So if you’d like to learn more about the blues, listen to the music! Download some to support the artists, checkout out Spotify on the internet, visit my stream at http://s1.nexuscast.com:8043 , and most importantly, go see them LIVE! Blues artists almost to a person are accessible at their shows. They are you and me…real down to earth people. And they love their blues. They have to….. since most can’t make a living solely from the blues unless they stay on the road paying their dues. Below is a list of artists that I enjoy from the electric blues and blues rock genres; many have passed on but there are plenty that are out there touring regularly. It is not an all inclusive list but it will get you started! Enjoy the artists and the tunes!

Electric and Soul Blues Artists

B.B. King, Albert King, Freddie King, Buddy Guy, Etta James, Eric Clapton, Luther Allison, Janiva Magness, Koko Taylor, Muddy Waters, Howlin’ Wolf, John Lee Hooker, Sonny Boy Williamson II, Little Walter, Hubert Sumlin, Albert Collins, AC Reed, Chris Thomas King, Curtis Salgado, Deborah Coleman, Dion, Boz Scaggs, Hound Dog Taylor, Elmore James, Willie Dixon, Ian Siegal, Irma Thomas, Jimmy Reed, Ray Charles, Joe Lewis Walker, Johnny Copeland, Shemika Copeland, Junior Wells, Keb Mo, Tab Benoit, Kim Wilson, Lonnie Brooks, Lonnie Mack, Magic Sam, Magic Slim, Marcia Ball, Maria Muldaur, Mary Bridget Davies, Mavis Staples, Melody Gardot, Mississippi Fred McDowell, RL Burnside, Nina Simone, Otis Rush, Robert Cray, Robert Johnson, Ronnie Baker Brooks, Ruthie Foster, Seasick Steve, Taj Mahal, and T-Bone Walker.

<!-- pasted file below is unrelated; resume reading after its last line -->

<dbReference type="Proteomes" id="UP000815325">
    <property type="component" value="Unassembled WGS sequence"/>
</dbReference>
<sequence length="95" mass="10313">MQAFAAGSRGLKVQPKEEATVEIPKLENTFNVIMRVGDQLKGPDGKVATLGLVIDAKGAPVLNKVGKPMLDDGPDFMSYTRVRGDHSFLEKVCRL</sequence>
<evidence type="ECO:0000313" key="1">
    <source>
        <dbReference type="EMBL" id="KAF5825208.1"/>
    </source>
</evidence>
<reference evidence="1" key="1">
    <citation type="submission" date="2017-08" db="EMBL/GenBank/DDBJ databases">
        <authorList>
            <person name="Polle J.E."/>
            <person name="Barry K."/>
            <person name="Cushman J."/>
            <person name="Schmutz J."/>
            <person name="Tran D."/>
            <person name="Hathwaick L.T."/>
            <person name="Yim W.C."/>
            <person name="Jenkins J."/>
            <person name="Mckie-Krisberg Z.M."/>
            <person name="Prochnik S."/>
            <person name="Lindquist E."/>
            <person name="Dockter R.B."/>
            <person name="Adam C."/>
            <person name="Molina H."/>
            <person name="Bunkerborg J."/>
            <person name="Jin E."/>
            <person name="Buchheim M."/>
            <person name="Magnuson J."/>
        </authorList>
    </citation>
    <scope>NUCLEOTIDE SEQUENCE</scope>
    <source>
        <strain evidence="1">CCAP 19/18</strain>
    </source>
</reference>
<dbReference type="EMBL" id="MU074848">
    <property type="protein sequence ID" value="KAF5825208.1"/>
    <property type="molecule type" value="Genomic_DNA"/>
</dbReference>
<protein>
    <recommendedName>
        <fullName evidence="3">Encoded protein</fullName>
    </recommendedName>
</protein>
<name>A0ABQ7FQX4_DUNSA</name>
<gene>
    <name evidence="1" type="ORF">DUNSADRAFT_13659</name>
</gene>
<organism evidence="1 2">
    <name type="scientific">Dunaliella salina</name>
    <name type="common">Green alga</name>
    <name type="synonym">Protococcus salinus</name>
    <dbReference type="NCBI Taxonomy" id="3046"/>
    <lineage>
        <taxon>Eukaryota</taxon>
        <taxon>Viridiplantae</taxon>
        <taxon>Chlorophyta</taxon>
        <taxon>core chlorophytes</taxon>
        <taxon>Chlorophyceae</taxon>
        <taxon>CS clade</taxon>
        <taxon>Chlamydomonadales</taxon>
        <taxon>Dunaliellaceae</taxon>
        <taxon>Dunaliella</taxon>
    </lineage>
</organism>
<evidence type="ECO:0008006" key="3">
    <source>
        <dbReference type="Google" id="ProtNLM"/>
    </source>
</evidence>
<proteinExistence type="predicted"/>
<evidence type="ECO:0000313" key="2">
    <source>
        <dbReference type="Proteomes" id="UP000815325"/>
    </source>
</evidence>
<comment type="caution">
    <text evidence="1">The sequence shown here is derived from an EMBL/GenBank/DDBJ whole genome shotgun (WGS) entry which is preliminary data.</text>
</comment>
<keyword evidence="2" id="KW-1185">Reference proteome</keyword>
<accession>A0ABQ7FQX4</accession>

Blues Rock Artists

Joe Bonamassa, Beth Hart, Albert Cummings, Stevie Ray Vaughan, Jimmy Vaughan, 24 Pesos, The Black Keys, the Rolling Stones, Cream, Alvin Lee, Robin Trower, Albert Castiglia, Damon Fowler, Ana Popovic, Meena, The Doors, Led Zeppelin, ZZ Top, Bonnie Raitt, Bryce Janey, Jack White, Julian Sass, Coco Montoya, Colin James, Dave Hole, David Gogo, Derek Trucks, Susan Tedeschi, the Tedeschi Trucks Band, Eric Gales, Dr. John, Van Morrison, Steve Miller Band, Johnny Winter, Elvin Bishop, Eric Sardinas, the Allman Brothers, Gary Clark Jr, Gary Moore, Jeff Healey, George Thorogood, Gov’t Mule, Greg Allman, Devon Allman, The Royal Southern Brotherhood, Trampled Under Foot, Janis Joplin, Jimi Hendrix, Jimmy Thackery, Joanne Shaw Taylor, Jonny Lang, Joss Stone, Kenny Wayne Shepherd, the Fabulous Thunderbirds, Leslie West, Mike Zito, Nick Moss, Ollie Brown, Omar and the Howlers, Creedence Clearwater Revival, Pat Travers, Chuck Berry, Fleetwood Mac, Rory Gallagher, Samantha Fish, Sena Ehrhardt, Sonny Landreth, Stacy Mitchart, JJ Grey & Mofro, The Blues Brothers, The Paul Butterfield Blues Band, Peter Green, Tinsley Ellis, Tommy Castro, Grand Funk Railroad, Joe Cocker, Tony Jo White, Ty Curtis Band, ZZ Ward, Walter Trout, and Warren Haynes.